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Ministry of Public Security Releases Second Version of Draft Decree on Personal Data Protection, 09 February 2021 

The Ministry of Public Security (MPS) released the second version of the Draft Decree on Personal Data Protection, the first version of which was issued in 2019. The new draft is more comprehensive and imposes stricter noncompliance measures. Like Europe’s GDPR, the decree has extraterritorial scope in that it would apply to all organizations and individuals that conduct activities related to the processing of Vietnamese’ personal data, even if the organization or individual is not physically located in Vietnam. Proposed regulations include the creation of a Personal Data Protection Committee (PDP Committee) to oversee compliance, a fine of up to 5% of total revenue generated in Vietnam for a repeat violation, notification of the data subjects of all personal data processing activities and obtaining data subjects’ consent before processing of personal data. Cross-border transfers of personal data may only be conducted if certain conditions have been met, including data subjects’ consent, the storage of the original data within Vietnam and written permission by the PDP Committee. The processing of sensitive personal data must be registered with the PDP Committee before the start of processing.  

State Bank Issues Circular on Remote Onboarding and eKYC, 04 December 2020 

The State Bank of Vietnam issued Circular 16, which enables remote onboarding (the “e-method”) for the opening of individuals’ payment accounts and eKYC. Banks and foreign banks’ branches (banking entities) that employ the e-method must include several steps in their procedures:  

  • Collection of information for the individual payment account opening dossier as required
  • Verification of KYC information
  • Warning to customers regarding prohibited acts during the opening and use of accounts by the e-method
  • Require customers to sign the payment account opening and user agreement
  • Inform customers about important account details such as activation date and transaction limit10

For the eKYC, banking entities may develop their own procedures as long as minimum standards are met, including adequate procedures for risk management, storing and preserving eKYC information. Banking entities must also take a risk-based approach to setting transaction limits, with a cap on debit transactions at VND 100 million (approximately USD $4,380) per customer per month. The threshold may be higher if banks conduct video calls to verify the customer’s identity. The circular went into effect 05 March 2021.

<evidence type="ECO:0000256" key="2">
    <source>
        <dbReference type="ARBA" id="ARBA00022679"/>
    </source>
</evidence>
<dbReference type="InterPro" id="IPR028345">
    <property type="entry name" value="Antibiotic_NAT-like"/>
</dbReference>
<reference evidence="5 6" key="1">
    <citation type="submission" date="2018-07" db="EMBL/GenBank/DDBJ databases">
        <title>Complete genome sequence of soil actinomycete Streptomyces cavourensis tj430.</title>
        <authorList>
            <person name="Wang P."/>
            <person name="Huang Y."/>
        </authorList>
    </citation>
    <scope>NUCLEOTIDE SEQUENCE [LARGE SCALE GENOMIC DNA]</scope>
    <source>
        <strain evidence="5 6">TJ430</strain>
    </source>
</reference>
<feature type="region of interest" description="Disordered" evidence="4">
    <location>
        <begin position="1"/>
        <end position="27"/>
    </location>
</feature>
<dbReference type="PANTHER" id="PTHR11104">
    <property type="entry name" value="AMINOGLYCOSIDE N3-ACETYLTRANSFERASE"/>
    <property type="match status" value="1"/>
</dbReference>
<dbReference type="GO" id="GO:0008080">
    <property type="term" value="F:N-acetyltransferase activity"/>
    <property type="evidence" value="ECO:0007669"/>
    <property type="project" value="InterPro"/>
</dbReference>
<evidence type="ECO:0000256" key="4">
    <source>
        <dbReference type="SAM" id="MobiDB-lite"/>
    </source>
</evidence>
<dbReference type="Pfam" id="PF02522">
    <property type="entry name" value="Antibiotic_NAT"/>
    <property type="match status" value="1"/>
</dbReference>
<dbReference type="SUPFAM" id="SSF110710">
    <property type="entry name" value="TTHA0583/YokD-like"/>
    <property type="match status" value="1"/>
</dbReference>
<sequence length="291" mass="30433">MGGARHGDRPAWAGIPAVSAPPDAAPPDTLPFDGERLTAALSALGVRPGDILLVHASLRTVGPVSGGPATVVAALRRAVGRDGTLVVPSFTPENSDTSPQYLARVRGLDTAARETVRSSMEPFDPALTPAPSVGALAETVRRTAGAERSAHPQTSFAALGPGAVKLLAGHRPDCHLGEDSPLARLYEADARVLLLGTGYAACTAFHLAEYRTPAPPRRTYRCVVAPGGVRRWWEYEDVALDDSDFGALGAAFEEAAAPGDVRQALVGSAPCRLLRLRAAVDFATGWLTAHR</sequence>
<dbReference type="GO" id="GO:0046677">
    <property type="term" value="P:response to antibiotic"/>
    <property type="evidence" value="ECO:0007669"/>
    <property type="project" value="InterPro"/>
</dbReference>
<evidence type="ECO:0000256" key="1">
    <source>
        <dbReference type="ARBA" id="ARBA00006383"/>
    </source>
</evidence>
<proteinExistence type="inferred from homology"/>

Visualize the Remote Digital ID Verification Experience

Visualize the Remote Digital ID Verification Experience

A connected signing and identification experience matters in today’s remote world. Many businesses and consumers sign  agreements online using e-signatures. For high-value agreements that are signed remotely, identity verification is an essential step in determining if the signer is who they claim to be.

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1. Dabla-Norris, Era and Yuanyan Sophia Zhang. “Vietnam: Successfully Navigating the Pandemic.” International Monetary Fund, 10 March 2021.

2. “Vietnam’s e-commerce market generates $11.8 billion in 2020.” VietNamNet, 26 January 2021.

3. “Visa study finds Vietnamese consumers keen to adopt digital payments to adapt during COVID-19.” Visa, 28 April 2021.

4. Fintech and Digital Banking 2025 Asia Pacific. Backbase, February 2021.

5. Boudreau, John and Xuan Quynh Nguyen. “Alibaba, Warburg Want Piece of Vietnam’s Online Boom.” Bloomberg, 01 June 2021.

6. “Vietnam National Digital Transformation Program Until 2025 And Direction Towards 2030.” Renovacloud.

7. “Cryptocurrency Trading Risks In Vietnam.” Lexology, 31 March 2021.

8. Meyer, David. “Vietnam Is Outraged Over a $658 Million Cryptocurrency Scam.” Fortune, 12 April 2018.

9. Indochine Counsel. “Cryptocurrency in Vietnam.” Lexology, 18 January 2021.

10. “eKYC Allowed for Opening of Payment Accounts in Vietnam.” Indochine Counsel, December 2020.

*DISCLAIMER: This information is OneSpan's interpretation of the compliance requirements as of the date of publication. Please note that not all interpretations or requirements of the applicable laws are well-settled and its application is fact- and context-specific. The information contained in this document should not be relied upon as legal advice or to determine how the law applies to your business or organization. We encourage you to seek guidance from your legal counsel with regard to law applying specifically to your business or organization and how to ensure compliance. This information is provided “as-is” and may be updated or changed without notice. OneSpan does not accept liability for the contents of these materials.

Last updated: November 2021